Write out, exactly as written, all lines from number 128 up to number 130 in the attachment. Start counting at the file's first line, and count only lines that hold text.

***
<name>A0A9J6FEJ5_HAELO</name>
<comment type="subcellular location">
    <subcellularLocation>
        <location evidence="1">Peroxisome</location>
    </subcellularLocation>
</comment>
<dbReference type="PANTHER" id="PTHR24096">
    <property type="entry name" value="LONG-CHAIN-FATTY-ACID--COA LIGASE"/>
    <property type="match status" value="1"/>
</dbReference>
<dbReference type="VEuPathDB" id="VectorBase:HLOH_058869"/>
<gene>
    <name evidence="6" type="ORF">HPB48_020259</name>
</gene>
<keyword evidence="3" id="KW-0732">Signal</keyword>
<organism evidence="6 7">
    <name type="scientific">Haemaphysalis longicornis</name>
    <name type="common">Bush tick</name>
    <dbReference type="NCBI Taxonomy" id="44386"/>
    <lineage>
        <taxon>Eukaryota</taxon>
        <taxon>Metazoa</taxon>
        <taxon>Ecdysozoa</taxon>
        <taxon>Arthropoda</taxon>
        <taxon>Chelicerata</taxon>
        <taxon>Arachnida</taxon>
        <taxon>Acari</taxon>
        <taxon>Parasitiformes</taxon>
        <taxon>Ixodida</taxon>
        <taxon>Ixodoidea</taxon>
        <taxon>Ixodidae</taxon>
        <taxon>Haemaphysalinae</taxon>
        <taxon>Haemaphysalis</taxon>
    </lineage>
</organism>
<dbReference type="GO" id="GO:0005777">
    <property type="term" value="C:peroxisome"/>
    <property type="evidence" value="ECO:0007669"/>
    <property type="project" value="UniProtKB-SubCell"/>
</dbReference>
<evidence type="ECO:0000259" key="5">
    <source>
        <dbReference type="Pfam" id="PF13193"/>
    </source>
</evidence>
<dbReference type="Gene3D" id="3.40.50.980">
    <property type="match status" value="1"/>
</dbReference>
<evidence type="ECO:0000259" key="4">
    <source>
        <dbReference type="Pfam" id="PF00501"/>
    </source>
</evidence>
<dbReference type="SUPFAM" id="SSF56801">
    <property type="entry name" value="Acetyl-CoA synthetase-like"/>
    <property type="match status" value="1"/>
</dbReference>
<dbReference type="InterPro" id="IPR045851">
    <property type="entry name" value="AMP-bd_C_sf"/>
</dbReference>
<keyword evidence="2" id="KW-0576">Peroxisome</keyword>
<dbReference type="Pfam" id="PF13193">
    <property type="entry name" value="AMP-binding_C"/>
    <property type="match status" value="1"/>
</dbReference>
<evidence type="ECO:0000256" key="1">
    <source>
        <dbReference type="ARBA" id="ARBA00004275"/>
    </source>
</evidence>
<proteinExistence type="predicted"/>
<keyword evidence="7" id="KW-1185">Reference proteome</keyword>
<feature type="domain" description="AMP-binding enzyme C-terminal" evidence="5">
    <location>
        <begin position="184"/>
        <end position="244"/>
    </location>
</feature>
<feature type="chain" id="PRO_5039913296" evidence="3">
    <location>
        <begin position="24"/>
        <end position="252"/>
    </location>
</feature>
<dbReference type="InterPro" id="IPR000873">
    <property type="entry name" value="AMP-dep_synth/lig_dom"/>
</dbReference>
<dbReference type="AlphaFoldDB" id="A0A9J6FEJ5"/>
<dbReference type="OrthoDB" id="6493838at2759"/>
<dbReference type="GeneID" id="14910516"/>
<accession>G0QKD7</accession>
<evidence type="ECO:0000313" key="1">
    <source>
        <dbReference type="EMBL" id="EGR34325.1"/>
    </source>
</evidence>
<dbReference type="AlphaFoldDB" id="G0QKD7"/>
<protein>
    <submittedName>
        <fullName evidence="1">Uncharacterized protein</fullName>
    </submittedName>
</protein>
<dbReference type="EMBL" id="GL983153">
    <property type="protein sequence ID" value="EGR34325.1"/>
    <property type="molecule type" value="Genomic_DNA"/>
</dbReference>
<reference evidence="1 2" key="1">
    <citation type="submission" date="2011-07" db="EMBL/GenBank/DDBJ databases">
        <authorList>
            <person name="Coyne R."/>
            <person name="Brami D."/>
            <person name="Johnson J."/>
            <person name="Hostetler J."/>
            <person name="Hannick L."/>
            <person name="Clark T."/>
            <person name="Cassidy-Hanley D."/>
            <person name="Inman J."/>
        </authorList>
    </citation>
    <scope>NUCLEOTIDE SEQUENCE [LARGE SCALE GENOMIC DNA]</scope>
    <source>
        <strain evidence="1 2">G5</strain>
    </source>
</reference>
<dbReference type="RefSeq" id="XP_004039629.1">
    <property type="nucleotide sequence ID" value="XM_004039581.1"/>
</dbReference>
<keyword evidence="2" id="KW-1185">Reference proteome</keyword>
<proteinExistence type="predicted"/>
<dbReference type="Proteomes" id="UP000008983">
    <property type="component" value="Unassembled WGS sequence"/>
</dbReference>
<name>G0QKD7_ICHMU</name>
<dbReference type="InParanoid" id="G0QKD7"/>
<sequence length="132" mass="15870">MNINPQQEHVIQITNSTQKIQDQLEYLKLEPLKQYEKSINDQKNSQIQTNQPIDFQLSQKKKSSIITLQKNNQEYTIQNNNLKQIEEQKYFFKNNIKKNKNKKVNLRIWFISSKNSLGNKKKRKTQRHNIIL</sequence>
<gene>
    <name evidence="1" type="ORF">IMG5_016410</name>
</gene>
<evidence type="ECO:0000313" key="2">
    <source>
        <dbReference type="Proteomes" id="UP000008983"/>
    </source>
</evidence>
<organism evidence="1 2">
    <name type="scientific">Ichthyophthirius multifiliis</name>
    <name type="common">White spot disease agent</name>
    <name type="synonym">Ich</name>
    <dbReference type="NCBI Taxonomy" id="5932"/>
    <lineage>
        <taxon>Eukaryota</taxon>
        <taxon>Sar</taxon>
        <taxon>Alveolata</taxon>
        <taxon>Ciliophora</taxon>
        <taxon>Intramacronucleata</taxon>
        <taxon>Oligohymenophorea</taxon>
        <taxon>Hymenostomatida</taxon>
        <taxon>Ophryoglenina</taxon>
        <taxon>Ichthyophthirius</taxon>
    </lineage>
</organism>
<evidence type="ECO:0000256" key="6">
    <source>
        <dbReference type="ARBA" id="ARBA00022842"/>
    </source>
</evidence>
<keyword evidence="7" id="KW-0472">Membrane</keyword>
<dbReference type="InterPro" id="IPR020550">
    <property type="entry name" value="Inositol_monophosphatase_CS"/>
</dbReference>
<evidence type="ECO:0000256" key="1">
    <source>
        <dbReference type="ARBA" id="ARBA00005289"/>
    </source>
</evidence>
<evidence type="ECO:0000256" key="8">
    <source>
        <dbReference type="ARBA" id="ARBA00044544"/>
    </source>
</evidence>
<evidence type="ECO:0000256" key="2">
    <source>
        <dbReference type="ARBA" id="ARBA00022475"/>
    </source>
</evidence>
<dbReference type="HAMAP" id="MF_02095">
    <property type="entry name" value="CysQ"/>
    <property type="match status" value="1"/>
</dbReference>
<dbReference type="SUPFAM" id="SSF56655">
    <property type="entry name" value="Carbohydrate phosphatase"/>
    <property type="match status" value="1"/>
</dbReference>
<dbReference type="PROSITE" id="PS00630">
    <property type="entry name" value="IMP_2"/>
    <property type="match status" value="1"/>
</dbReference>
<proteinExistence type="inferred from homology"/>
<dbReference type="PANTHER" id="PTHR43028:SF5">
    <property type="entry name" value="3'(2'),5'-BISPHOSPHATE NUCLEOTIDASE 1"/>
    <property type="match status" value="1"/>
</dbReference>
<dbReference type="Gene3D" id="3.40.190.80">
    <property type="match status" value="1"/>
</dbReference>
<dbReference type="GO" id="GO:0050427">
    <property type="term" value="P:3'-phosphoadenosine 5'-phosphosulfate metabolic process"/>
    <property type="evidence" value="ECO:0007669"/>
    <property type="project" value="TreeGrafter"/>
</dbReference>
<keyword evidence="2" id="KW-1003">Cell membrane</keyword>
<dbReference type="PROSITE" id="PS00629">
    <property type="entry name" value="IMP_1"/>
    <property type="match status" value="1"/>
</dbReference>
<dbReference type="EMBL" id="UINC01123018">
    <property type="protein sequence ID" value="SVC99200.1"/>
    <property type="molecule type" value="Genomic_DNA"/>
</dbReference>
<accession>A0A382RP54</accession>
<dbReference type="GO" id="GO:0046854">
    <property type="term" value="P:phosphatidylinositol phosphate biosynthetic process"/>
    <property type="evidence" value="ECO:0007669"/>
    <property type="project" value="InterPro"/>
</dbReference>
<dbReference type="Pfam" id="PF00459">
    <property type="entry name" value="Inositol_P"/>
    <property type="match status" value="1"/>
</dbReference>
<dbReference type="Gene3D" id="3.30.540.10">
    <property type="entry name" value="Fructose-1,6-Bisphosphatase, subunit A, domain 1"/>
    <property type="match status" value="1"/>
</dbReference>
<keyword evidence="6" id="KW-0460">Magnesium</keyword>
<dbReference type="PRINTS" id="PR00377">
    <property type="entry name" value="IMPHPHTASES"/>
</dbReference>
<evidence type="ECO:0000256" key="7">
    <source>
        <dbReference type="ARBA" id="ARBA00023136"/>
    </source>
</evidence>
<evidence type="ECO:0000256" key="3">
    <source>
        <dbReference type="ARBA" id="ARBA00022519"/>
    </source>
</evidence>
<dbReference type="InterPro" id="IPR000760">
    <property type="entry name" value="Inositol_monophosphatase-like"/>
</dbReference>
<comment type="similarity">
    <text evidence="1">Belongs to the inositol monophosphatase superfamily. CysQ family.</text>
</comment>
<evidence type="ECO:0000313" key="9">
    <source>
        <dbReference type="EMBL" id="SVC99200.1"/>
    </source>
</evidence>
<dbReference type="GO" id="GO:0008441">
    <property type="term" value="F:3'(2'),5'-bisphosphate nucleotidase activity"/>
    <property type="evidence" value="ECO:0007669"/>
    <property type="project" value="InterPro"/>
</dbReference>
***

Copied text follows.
<keyword evidence="2" id="KW-1185">Reference proteome</keyword>
<proteinExistence type="predicted"/>
<dbReference type="Proteomes" id="UP000008983">